Punks Care 2 Part II
- A family-friendly punk rock benefit show for the Freestore Foodbank! 13 Bands, Food Trucks, Kid’s DIY Space, and a Kid’s Punk Rock open mic! All ages!
- $15 adv., $20 d.o.s.
Down to hell and back again is one way to put the feeling behind a lot of the songs currently coming from Dead Man String Band fronted by Northern Kentucky's Rob McAllister. With songs of loss, persistence, and a little tongue in cheek.
Dead Man String Band has headlined the stage at Fountain Square (Cincinnati), played Bunbury Music Festival, headlined the CincyMusic Relaunch Party (2016), and is a staple in the Northern Kentucky and Cincinnati Music Scene.
In March of 2017 the first negative review of Black Tractor found it's way to the band. James Smith (not LL Cool J) from Dayton, Ohio sent the following message to the band's management after watching Black Tractor open for Jackyl...
"Wow! With out a doubt the worst thing I've ever witnessed. Lead vocalist is a ‘complete’ a__hole. Soul crushing trash!"
No one knows why James put quotes around complete. But we all appreciate how he spared us his vulgarity.
James' scathing review caused the band to sit down and reflect. After seriously thinking about what James had said the band set out to make their masterstroke. An album that would appeal to critics, drunks, and even the lofty musical pallette of James Smith of Dayton, Ohio.
Enter: "The Wonders Of The Invisible World"
"The Wonders Of The Invisible World" is Black Tractor's newest effort. Eleven songs of uncompromising artistry and verse. The band features a new rhythm section featuring bassist Buzz E. McBeerbringer (Crooked Rook, Another Tragedy) and Tungsten Steele (Bagg, The Scoundrels) on drums. The two players have brought a new vigor to the band even James from Dayton would find hard to defy.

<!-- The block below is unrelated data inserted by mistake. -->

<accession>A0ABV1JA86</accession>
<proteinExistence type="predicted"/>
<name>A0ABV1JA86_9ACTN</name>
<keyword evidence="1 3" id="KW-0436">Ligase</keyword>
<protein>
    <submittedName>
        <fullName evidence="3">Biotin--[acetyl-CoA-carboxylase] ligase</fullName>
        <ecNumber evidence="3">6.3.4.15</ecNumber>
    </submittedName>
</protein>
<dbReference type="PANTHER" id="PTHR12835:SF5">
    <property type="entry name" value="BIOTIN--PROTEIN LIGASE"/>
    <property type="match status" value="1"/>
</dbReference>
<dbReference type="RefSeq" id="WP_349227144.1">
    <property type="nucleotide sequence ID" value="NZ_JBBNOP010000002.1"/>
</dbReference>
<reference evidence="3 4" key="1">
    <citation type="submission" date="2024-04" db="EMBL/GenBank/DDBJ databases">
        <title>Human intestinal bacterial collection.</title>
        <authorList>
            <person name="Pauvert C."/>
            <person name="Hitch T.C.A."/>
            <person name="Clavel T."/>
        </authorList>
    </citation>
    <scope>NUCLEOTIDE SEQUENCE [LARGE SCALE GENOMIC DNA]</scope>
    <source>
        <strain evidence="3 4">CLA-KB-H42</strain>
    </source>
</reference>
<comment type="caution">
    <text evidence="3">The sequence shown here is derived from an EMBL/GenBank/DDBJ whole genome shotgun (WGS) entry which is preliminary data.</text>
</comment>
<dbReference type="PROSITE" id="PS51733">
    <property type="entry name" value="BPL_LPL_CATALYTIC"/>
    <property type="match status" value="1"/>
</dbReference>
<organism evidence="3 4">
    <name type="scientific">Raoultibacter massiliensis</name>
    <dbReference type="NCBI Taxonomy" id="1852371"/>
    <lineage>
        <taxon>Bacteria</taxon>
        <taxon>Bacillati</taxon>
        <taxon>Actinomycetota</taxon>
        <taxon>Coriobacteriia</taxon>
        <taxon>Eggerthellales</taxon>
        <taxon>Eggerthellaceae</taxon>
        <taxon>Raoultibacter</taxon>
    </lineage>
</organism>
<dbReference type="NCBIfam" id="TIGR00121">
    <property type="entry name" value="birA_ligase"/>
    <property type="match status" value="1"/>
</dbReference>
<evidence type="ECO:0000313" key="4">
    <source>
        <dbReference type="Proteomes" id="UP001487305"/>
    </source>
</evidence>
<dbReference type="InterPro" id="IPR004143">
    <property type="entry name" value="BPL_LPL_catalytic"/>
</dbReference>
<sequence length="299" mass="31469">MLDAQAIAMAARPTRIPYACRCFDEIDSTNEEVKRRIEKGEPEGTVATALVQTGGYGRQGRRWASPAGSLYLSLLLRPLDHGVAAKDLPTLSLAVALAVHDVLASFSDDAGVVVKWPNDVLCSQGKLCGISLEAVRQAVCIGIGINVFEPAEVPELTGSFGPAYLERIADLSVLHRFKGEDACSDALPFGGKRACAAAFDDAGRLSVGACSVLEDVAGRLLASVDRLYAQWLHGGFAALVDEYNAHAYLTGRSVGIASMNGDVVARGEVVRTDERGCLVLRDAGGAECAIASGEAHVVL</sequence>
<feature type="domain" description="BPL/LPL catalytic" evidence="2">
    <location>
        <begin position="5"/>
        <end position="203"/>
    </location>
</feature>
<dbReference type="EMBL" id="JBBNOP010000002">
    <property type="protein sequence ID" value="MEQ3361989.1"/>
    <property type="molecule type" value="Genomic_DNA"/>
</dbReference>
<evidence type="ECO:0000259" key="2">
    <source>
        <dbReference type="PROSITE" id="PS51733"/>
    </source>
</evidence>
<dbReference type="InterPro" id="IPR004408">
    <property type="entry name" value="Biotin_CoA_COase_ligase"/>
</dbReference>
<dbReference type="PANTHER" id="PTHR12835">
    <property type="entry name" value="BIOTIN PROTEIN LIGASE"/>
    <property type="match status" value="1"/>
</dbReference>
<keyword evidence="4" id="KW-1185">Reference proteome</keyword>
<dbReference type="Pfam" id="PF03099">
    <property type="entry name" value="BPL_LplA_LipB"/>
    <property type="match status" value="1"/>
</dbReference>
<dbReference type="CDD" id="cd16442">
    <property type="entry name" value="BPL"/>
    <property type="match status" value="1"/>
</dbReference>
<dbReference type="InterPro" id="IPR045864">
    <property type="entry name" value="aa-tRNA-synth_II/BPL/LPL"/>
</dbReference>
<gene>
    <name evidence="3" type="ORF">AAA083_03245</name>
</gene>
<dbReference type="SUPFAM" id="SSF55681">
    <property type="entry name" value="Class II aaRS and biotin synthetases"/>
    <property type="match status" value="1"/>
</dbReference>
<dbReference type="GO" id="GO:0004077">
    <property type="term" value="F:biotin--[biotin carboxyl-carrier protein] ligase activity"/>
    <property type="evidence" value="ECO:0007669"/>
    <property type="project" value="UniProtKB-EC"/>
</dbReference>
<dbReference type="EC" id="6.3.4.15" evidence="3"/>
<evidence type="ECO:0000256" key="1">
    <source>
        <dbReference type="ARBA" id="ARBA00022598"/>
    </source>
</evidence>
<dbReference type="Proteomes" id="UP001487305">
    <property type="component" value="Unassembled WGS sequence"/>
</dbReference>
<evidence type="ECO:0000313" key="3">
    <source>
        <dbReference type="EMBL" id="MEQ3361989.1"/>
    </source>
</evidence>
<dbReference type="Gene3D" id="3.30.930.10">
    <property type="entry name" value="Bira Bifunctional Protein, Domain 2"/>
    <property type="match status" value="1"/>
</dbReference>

The album is due for a mid to late 2018 release via Shotgun Casserole Records and will be available everywhere.
This author would be remiss if this biography of Black Tractor ended here. Rumors about the band's whereabouts have been swirling about the midwestern music scene for years. It is whispered the band fell on financial hard times in late 2009 and, in an attempt to relieve their financial woes, entered into employ with a struggling Evangelical traveling tent revival. The band was to serve as musical accompaniment and an orator after a fire had claimed the lives of two previous employees. It was here the band saw the money the revival was incurring. It was also here the carnal temptations of the road gripped the band. It is rumored that, in a violent haze of alcohol, christian boobs, cocaine and greed, the band beat their employer, leaving him for dead. Now they restlessly tour the countryside as some kind of heavy metal revival, extracting tax free money from innocent attendees in search of redemption and healing.
Religious fraud charges mount but somehow the band manages to stay ahead of the police and the FBI. They release an incredible album every eight years and keep up a relentless revival/touring schedule. If Buzz E. McBeerbringer, Rock High, El Sid, Tungsten Steele and The Right Reverend Johnny Potatoes come to your town, be warned. It looks like a heavy metal show. It feels like a heavy metal show. It even sounds like a heavy metal show. But know this: what once was a struggling Cincinnati heavy metal band, is now a band of callous criminals. Criminals whose sole purpose is to relieve you of your money, your girlfriend and your weed. My advice to you is stay home. The only thing one stands to gain at a Black Tractor show is an empty wallet, tinnitus and damnation.
That being said, "The Wonders Of The Invisible World,” the new full-length LP, is out summer 2018.
A great mixture to the sound with many influences from 70's punk, 60's garage, Proto-Punk, Blues...etc.